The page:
1. FREE – Virtual Google “Maker” camps – “Building, Tinkering and Exploring” 6 weeks starting July 7th 11 a.m. PST 

Google is offering six weeks of fun things to make and do for kids – all they need is a Google+ account and access to a PC, smartphone or tablet (if they are younger than 13, they will need to use the account of a parent).  The Maker Camps will have a weekly structure. In the morning, kids will complete a creative DIY project (for example a toy rocket) and in the afternoon they will also use Google Hangouts to talk to expert artists, makers and inventors as well as do virtual field trips to locations including Legoland in Denmark and Jim Henson’s Creature Workshop. See more here.

2. FREE – Sign up for a class at an Apple store – Various locations – local schedule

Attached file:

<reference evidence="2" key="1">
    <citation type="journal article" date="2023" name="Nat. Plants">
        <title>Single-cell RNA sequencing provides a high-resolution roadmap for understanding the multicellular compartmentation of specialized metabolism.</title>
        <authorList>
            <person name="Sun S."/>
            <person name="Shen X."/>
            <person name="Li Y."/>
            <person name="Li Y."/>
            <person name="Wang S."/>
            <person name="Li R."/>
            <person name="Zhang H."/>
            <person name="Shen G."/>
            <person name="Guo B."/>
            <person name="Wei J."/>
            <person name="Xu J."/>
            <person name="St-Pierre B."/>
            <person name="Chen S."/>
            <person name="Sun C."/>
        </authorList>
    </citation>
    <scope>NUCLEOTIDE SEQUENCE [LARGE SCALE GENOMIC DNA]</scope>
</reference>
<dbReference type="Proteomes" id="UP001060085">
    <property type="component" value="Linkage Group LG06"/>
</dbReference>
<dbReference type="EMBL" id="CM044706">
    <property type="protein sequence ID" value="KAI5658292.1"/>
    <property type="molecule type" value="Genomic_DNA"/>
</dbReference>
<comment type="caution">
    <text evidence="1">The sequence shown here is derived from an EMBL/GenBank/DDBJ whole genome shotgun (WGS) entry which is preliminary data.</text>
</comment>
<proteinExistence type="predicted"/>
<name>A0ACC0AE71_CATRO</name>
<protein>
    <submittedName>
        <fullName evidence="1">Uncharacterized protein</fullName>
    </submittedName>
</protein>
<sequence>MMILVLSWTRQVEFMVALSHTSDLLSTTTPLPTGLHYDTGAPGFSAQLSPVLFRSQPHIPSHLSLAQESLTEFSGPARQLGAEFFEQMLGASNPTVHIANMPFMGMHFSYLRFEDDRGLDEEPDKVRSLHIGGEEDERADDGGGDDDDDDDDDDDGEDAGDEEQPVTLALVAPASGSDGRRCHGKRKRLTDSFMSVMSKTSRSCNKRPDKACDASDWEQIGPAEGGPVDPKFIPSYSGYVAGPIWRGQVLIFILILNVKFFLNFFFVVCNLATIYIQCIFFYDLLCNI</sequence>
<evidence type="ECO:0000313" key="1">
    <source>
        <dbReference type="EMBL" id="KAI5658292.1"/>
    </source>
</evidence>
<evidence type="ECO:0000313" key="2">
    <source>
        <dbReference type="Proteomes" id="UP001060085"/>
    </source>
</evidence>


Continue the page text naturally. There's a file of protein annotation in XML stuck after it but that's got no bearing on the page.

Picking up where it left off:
At the Apple Store, you will find a variety of programs tailored just for kids, no purchase required. Youth Workshops, Field Trips, and Apple Camp are great ways to get kids thinking, learning, and creating — all while having fun. See more here.

3. $45: Learn to Code for Girls in Vancouver – Be like Ada – Sat, July 19th

Ada Lovelace, the beautiful black and white movie star and also a prolific tech inventor is the inspiration behind this one day bootcamp is for high-school girls only. They can learn to code and meet other girls just like them and hear from superhero women who have cool jobs because they code. To register, go to:www.belikeada.com

4. Code Kids Canada

See this CBC documentary for how and why kids are learning to code in the Maritimes. Inspirational videos galore you can show your kids to get them motivated. Motivation is then often enough to get them interested in using the many online and apps available to learn tech (see esp choice 1 above and 8 below).